John Greenlees reports on the high cost, high pressure world of the cramming schools. When 14-year-old Sayaka Nakamura returns home from school each day she reads for 30 minutes, eats her dinner . . . and then prepares to go to school. For Sayaka attends a juku or Japanese cramming school three evenings a week.
She is studying for exams that will determine which senior high school she can attend. Additional tuition at a crammer, she knows, will improve her chances of winning a place at the highest-ranked school in her district.
Millions of Japanese teenagers adopt a similar attitude. More than half the country's high-school students, aged between 13 and 18, are willing to forfeit a substantial part of their leisure time for additional schoolwork at a crammer.
A survey by the Ministry of Education in Tokyo shows that more than four million Japanese students enrolled for extra lessons at a juku in 1993. The ministry also reckons there are between 50,000 and 100,000 juku, which range from small home-based tuition services, catering for five or six students, to large multi-building organisations with tens of thousands of students.
The juku Sayaka Nakamura attends is a branch of the Tokyo-based Yoyogi Seminar. Her tuition includes classes in maths, Japanese language, social studies and the English language. She is also set regular mock tests to help her prepare for the sort of questions she will face in her senior high-school entrance exam.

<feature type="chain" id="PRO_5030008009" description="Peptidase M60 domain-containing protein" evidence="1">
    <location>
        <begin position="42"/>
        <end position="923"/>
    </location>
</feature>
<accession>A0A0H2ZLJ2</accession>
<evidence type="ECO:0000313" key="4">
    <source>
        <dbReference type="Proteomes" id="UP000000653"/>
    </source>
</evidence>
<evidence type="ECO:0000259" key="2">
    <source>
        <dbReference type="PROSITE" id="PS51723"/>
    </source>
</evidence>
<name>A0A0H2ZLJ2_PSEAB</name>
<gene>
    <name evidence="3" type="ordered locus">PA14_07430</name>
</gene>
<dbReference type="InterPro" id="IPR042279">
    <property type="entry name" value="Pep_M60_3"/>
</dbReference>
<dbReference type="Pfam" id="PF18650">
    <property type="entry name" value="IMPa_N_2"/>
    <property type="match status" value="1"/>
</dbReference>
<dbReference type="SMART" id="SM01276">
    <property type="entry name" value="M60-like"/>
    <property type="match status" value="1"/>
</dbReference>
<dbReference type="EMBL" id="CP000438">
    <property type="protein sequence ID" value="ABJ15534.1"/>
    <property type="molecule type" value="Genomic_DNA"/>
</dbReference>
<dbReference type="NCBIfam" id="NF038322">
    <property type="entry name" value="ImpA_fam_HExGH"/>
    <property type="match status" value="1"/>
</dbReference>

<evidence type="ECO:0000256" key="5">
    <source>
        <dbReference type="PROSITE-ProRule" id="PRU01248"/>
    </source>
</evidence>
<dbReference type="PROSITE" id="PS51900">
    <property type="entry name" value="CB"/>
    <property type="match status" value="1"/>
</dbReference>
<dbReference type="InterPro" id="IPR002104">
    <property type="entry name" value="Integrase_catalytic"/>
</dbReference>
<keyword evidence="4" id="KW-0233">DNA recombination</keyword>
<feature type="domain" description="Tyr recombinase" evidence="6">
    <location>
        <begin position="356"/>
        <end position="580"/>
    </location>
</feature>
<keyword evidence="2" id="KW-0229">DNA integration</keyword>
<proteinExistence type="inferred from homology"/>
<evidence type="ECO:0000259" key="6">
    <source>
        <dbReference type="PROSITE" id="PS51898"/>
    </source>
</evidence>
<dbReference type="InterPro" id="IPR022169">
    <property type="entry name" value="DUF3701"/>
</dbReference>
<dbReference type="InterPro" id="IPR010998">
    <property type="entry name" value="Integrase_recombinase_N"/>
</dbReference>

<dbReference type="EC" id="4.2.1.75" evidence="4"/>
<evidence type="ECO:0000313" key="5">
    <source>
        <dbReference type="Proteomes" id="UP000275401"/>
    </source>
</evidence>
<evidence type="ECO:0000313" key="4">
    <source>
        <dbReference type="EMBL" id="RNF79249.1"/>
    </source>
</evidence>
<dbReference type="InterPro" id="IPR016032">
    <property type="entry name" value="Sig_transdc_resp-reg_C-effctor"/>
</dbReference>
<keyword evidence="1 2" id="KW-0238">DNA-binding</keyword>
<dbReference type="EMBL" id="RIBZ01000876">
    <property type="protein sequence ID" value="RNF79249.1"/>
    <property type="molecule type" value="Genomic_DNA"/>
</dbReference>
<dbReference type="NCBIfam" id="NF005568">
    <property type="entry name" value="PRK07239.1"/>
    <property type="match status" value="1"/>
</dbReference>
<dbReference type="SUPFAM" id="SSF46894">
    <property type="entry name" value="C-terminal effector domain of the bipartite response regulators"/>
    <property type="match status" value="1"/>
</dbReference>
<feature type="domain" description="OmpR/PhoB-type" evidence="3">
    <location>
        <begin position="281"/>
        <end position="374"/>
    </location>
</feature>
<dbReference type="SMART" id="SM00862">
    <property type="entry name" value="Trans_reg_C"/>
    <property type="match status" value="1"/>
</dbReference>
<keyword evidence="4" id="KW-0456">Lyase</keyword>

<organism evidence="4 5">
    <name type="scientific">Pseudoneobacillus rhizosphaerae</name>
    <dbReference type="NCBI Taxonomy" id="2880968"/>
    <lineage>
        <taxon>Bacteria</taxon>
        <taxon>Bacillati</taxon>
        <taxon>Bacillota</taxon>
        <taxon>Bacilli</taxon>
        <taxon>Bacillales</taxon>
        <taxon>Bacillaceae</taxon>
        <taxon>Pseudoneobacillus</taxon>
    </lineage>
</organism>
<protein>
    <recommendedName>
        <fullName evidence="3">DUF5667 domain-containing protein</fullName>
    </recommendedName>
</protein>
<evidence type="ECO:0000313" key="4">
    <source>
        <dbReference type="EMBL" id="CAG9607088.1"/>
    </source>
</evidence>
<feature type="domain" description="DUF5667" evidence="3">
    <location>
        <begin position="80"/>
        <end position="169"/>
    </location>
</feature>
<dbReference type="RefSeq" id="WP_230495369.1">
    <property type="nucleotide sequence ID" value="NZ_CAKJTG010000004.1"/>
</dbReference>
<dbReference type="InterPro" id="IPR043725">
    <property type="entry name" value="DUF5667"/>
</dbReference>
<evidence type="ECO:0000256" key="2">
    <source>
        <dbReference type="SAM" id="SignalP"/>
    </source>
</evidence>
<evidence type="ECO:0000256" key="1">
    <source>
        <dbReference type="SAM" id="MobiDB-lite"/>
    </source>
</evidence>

Japan's largest cramming school business, the Yoyogi Seminar has 27 branches, 2,000 employees, and an annual turnover of more than Pounds 100 million.
Larger cramming schools such as the Yoyogi use computers to mark and analyse students' test scores. Sayaka's most recent report highlighed problems with Japanese grammar and recommended additional classes.
Yoyogi's "Personal Academic Search System" (PASS) also provides students with detailed information about the exams they have to sit, including such things as question preference tendencies and lowest passable marks.
Sayaka's extra lessons cost her parents about Pounds 240 a month. Her fees, plus those of her older brother, account for a major part of the Nakamuras' household expenditure. But the investment is reckoned to be a sound one. A place at a top university is the passport to a highly-paid career with one of Japan's leading companies.
The leading cramming school organisations use fax machines to send out course notes and mock exams to students unable to attend town or city-centre juku. The Yoyogi Seminar also has its own broadcasting studio for transmitting important lectures to branch schools in cities throughout Japan.
A small but growing number of juku now specialise in courses for kindergarten and elementary students. The Tokyo Gakuen juku even offers courses for two and three-year-old toddlers preparing for the entrance tests set by Japan's elite kindergarten and elementary schools.
But critics of crammers point out that not all families can afford additional tuition and several surveys show that richer children are winning an increasing proportion of the places at top universities.
Increased attendance at cramming lessons has also been linked to the deteriorating health of many young people. Studies have shown that the physical dexterity and eyesight of Japanese youngsters has declined in recent years.